The potential Game 1 starter would feature a pitcher where the previous statement would not be true. It would not be true at all. Dinelson Lamet has a ridiculous 34.8 K% on the season to go with just a 7.5 BB%. He doesn’t get groundballs that often, with a 36.9 GB% and this is where the benefit of Petco comes into play. But still, that K/BB ratio leads to a 2.48 FIP and well, we’ll be playing at Petco so it’s not like the HR/FB% won’t still be beneficial. Not that playing at Busch would help us much either though.

After that? Well, with Mike Clevinger out for the first round, the Padres have a couple pretty mediocre starters. A name familiar to Cards fans, Zach Davies, would pitch one of the two games. He has a 2.73 ERA, but a 3.88 FIP and a 4.14 xFIP. Davies has a career 4.55 ERA against the Cardinals. The other man, Chris Paddack, has struggled immensely with HRs. Somehow he has a 25 HR/FB% on the year. He has allowed 14 HRs in 12 starts. That’s pretty much his only flaw, but it’s a flaw that’s gave him a 4.73 ERA, so it’s a big flaw.


Four pitchers have gotten saves for the Padres, but the current closer appears to be former Cardinal Trevor Rosenthal who has been unbelievable for the Padres. Despite pitching just 9 innings for them, he has the second best WAR among relievers on their team, thanks to 14 strikeouts to one walk. Their closer before Rosie Drew Pomeranz has risen from the dead this year, to post a 1.45 ERA. He has some issues with walks, but he’s struck out so many it hasn’t mattered.

They also recently acquired Austin Adams, who has spent the majority of the year on the IL, but he appears healthy now and he is terrifying. I remember facing him last season against the Mariners and when he’s clicking, he’s unhittable. He had a 41.1 K% with the Mariners last year. His K% right now... is also 41.2%. He allowed two runs yesterday and has only pitched 4 total innings, so his ERA is 4.50. Maybe we aren’t catching him when things are clicking, but the K% suggests we are.

Rounding out the “guy I don’t want to face” list is probably Pierce Johnson, whose overall numbers are more fine than great, but he does come with a 12.15 K/9. Starting pitcher Garrett Richards might be used in the bullpen as well. So basically they have a righty who kills righties (Adams), a lefty who kills lefties (Pomeranz), a shutdown closer (Rosenthal), pretty solid middle reliever (Johnson), and a guy who can pitch a few innings (Richards). The rest of the bullpen is not impressive, but that’s usually true past five guys.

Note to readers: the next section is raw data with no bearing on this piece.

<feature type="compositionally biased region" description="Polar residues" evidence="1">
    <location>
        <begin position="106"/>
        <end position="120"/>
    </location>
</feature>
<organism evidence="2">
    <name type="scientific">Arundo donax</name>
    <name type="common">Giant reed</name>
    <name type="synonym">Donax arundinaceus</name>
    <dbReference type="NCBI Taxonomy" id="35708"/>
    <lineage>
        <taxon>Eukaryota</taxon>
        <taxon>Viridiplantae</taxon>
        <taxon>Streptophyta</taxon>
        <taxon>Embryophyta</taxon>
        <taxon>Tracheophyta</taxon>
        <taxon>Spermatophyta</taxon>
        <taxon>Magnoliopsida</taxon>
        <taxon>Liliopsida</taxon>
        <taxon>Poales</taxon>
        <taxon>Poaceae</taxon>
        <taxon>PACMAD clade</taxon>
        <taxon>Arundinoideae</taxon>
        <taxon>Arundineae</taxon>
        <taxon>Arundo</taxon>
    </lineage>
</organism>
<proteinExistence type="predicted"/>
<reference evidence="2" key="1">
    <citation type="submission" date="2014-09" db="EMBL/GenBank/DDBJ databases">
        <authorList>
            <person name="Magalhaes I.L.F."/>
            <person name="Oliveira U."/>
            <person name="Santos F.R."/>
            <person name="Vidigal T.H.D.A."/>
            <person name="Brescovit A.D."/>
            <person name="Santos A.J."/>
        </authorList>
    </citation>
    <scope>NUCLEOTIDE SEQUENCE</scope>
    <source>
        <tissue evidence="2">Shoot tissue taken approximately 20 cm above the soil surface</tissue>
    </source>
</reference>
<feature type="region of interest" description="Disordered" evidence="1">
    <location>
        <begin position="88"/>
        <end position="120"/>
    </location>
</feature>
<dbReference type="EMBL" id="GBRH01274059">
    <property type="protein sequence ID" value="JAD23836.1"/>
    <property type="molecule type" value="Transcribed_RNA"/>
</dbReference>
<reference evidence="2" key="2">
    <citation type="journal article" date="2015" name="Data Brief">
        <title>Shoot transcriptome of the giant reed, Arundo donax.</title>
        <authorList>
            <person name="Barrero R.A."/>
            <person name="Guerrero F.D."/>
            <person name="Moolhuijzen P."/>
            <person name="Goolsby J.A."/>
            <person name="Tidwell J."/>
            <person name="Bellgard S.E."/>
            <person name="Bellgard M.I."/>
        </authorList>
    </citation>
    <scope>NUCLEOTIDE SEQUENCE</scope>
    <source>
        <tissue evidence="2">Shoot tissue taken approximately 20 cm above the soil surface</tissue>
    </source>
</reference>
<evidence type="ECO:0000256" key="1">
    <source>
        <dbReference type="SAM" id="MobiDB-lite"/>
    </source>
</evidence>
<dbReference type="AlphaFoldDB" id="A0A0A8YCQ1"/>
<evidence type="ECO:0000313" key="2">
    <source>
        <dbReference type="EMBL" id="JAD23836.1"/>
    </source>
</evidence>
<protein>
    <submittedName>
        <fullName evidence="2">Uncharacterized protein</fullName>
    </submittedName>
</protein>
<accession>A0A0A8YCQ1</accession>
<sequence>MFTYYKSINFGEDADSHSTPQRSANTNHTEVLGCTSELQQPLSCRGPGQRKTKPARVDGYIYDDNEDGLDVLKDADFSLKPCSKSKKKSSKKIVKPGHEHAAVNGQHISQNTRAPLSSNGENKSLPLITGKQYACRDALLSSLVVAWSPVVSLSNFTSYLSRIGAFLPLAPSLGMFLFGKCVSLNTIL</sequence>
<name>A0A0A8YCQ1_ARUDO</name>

Well, here we have an interstat fight, because DRS and UZR seem to disagree on the Padres defense. UZR and thus Fangraphs has the Padres with the third best defense in the majors. DRS, or defensive runs saved, has the Padres with just a +4 and 15th in the majors. I’d say that’s quite the difference. Both DRS and UZR agree on Trent Grisham, who is a +7 by DRS and a +20 UZR/150 fielder. I am somewhat skeptical he’s that good, but he’s not the reason for the disparity nonetheless.

One of the bigger disparities is probably Tatis Jr. Last year, UZR did not think he was a good fielder. This year, UZR thinks he’s a +4 fielder. DRS has him as a net neutral fielder. Overall Tatis Jr is a -4 fielder by UZR/150 for his career so far though. Anyway, I can’t really figure out specifically why there’s such a large difference in the two stats aside from that, but the Cardinals may or may not have the advantage in fielding depending on which stat you trust. If you average out the two, the Cardinals come out ahead thanks to placing 1st in DRS and 7th in fielding runs.